(April 17, 2017)
I was always more ambitious and competitive than he was. He wanted a simple, happy life that did not welcome challenges other than the ones that presented themselves in the midst of getting by. I wanted to make the most of myself, while he just wanted a place to live, and to have me by his side, and someday, a few kids.
He didn’t want to climb the ladders of bureaucracy to escape the marginal life, but I did. I grew up in that pit, and I never want to go back. I remember the times we couldn’t pay the electricity bill. I remember being a burden to the rest of our family. I remember living on government assistance. I remember feeling trapped in my own family. Why would I set myself up for the same lifestyle, all over again, when I have worked so hard to overcome it?
He didn’t want me to finish college, but to this day, I am still desperate to do so. He wanted me to take a gap year and marry him, and to distract me long enough to allow that gap year to melt into a lifetime of wifery and child rearing and being his big supporter. That, or he would take on the role of a stay at home father who pastored on the side, and I was burdened with the responsibility of magically providing the yearly one hundred thousand dollar salary it takes to raise a family, with no degree to support my employability.
That, and he had this illusion that we would not need that much to survive. He just assumed that our future hospital bills would pay themselves for every child he wanted me to have for him. He assumed we would make enough for us to have a place to live with entry level jobs, and that God would provide. In his eyes, striving for a life to make more meant that you did not have enough faith in God to provide for you.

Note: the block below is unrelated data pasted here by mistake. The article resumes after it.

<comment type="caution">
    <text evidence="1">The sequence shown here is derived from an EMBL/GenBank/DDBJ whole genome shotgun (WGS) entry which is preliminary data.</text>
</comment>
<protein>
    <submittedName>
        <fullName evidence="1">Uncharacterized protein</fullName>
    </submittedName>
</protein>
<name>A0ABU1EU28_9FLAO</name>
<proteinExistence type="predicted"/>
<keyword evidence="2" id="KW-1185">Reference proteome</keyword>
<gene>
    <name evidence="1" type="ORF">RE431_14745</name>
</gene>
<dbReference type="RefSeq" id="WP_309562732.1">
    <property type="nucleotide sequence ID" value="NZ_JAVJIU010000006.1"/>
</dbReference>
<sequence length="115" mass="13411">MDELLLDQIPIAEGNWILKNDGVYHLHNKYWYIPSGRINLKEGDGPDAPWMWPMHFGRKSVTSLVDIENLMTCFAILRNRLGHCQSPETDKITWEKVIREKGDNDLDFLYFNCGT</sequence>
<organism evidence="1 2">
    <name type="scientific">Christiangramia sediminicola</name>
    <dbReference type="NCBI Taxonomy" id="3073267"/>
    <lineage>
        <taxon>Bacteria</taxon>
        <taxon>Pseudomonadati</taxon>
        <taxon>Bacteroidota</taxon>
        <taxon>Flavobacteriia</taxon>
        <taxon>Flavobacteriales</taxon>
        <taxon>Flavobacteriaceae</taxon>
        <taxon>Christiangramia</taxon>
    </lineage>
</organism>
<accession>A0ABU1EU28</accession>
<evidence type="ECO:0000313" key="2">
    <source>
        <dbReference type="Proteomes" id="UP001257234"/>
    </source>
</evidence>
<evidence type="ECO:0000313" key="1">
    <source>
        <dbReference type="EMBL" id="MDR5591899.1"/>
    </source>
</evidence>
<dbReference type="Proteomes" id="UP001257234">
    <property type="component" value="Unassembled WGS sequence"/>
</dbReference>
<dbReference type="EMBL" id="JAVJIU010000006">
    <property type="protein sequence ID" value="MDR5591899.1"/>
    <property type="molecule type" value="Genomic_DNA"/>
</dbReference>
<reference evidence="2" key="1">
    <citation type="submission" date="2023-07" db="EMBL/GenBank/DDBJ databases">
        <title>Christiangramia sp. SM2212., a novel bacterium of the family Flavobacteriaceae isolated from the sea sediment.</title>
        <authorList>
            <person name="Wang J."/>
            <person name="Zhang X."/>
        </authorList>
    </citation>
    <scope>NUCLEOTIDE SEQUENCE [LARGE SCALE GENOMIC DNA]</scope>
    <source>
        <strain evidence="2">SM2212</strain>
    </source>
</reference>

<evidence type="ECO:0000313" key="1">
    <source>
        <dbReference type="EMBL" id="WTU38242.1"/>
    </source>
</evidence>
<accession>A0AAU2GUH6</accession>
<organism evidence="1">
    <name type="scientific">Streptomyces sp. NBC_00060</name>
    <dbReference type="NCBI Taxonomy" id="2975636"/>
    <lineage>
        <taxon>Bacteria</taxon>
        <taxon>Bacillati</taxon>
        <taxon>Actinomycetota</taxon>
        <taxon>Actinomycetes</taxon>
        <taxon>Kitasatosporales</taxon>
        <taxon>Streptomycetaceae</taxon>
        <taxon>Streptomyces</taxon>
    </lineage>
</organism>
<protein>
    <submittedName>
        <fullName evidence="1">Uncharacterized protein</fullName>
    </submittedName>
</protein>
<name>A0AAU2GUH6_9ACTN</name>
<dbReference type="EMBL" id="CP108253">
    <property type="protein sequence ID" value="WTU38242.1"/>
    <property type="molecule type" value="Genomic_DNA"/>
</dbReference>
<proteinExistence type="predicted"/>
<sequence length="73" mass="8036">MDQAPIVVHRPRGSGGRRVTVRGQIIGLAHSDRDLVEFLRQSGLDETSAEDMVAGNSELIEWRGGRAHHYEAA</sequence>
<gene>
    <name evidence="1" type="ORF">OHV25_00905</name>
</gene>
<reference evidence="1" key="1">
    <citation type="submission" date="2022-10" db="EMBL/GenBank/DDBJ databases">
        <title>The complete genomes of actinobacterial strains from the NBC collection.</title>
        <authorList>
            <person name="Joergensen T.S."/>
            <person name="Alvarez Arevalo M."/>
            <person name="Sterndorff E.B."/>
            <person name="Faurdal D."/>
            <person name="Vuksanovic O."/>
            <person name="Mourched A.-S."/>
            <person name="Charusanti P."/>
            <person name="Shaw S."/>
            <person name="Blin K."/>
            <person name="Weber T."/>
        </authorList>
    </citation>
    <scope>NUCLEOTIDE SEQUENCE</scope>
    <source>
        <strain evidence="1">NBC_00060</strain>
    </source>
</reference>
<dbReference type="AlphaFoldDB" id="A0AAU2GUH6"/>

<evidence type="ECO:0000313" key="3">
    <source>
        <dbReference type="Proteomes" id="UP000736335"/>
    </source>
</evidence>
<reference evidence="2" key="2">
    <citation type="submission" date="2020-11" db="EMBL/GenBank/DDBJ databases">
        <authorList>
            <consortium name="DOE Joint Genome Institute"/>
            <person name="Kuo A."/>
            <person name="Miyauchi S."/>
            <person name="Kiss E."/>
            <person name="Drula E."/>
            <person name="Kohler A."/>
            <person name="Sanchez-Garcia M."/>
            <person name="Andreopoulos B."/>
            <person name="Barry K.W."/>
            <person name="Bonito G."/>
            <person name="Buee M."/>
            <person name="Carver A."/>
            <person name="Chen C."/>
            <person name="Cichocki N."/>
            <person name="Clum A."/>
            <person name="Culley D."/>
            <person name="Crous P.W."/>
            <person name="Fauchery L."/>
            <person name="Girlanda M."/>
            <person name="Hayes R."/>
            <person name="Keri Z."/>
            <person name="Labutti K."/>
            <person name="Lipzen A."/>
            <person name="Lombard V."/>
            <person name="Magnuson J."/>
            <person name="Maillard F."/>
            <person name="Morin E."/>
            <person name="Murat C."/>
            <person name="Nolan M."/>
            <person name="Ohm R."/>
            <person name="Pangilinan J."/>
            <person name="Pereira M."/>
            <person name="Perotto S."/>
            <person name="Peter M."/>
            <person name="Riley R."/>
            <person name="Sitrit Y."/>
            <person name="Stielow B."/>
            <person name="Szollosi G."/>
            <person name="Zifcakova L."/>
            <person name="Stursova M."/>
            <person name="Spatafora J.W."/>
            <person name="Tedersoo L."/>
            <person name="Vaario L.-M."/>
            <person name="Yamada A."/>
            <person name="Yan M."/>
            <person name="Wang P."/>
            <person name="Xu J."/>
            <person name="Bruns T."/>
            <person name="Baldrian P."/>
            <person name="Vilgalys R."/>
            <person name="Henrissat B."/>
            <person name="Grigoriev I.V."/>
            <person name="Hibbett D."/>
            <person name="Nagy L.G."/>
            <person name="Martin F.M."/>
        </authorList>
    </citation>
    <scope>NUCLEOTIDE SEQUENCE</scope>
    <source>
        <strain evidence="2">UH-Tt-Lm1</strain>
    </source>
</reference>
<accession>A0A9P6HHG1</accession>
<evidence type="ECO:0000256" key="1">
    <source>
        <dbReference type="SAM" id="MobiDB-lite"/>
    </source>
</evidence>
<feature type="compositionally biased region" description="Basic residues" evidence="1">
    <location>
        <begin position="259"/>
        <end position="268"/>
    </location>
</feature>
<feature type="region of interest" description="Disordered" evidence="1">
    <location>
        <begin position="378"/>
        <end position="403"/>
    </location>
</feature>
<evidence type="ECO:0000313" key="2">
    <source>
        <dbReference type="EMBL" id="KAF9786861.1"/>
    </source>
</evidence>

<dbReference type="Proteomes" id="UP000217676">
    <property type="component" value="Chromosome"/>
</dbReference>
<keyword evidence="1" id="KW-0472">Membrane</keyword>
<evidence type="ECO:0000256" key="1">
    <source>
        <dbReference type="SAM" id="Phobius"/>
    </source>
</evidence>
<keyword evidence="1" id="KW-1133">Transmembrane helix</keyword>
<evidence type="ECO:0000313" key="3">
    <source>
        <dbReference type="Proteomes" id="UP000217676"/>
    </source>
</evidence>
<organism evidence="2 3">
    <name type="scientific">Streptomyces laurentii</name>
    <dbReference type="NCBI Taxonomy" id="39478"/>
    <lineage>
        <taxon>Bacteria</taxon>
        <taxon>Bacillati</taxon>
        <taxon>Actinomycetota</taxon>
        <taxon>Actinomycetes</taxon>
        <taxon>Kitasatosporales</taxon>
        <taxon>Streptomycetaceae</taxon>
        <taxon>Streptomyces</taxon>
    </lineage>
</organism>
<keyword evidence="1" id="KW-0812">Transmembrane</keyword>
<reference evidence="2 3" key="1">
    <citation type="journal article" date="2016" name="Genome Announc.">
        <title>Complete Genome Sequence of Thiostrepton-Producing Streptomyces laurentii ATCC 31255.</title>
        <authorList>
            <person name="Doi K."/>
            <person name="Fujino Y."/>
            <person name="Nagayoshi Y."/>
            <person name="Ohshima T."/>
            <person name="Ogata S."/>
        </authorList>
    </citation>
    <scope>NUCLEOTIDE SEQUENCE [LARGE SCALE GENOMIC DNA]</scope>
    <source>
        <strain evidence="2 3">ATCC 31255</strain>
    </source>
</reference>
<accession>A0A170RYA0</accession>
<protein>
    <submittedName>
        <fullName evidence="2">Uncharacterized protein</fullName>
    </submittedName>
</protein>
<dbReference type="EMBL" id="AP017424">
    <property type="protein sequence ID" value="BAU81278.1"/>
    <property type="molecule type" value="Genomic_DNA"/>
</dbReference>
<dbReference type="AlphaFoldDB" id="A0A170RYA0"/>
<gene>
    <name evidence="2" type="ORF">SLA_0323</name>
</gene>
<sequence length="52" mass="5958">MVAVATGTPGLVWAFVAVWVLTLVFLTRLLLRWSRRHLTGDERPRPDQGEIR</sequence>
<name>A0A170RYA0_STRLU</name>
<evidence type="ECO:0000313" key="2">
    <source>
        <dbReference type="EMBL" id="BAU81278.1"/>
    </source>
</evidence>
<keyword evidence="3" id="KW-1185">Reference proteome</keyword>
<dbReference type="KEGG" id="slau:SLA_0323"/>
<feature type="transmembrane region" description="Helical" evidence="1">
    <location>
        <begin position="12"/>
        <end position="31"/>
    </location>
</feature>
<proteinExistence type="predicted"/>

But he has never calculated the costs of living the way that I have, on endless excel documents, comparing different areas of the world and living expenses. His electricity never went out. His family never climbed out of the hopelessness of government assistance.
I did not mind the idea of being the main breadwinner, but I was offended at his refusal work alongside with me in the endeavors to take care of ourselves. I was insulted at the idea of having to do this all alone. I was disturbed at his insistence on being poor “in the name of Jesus.” I was repulsed by his abuse of my religion, and his lack of grip on reality.
I felt dirty, and shameful for wanting him to pursue a job that made more money. I felt like a gold digger, but I was never asking for excessively nice things, I just wanted us to have the mild standard of middle-lower class. Like him, I just wanted us, with our combined income, to make enough to get by. Unlike him, I saw the reality of how challenging that is and was willing to do what it takes to succeed.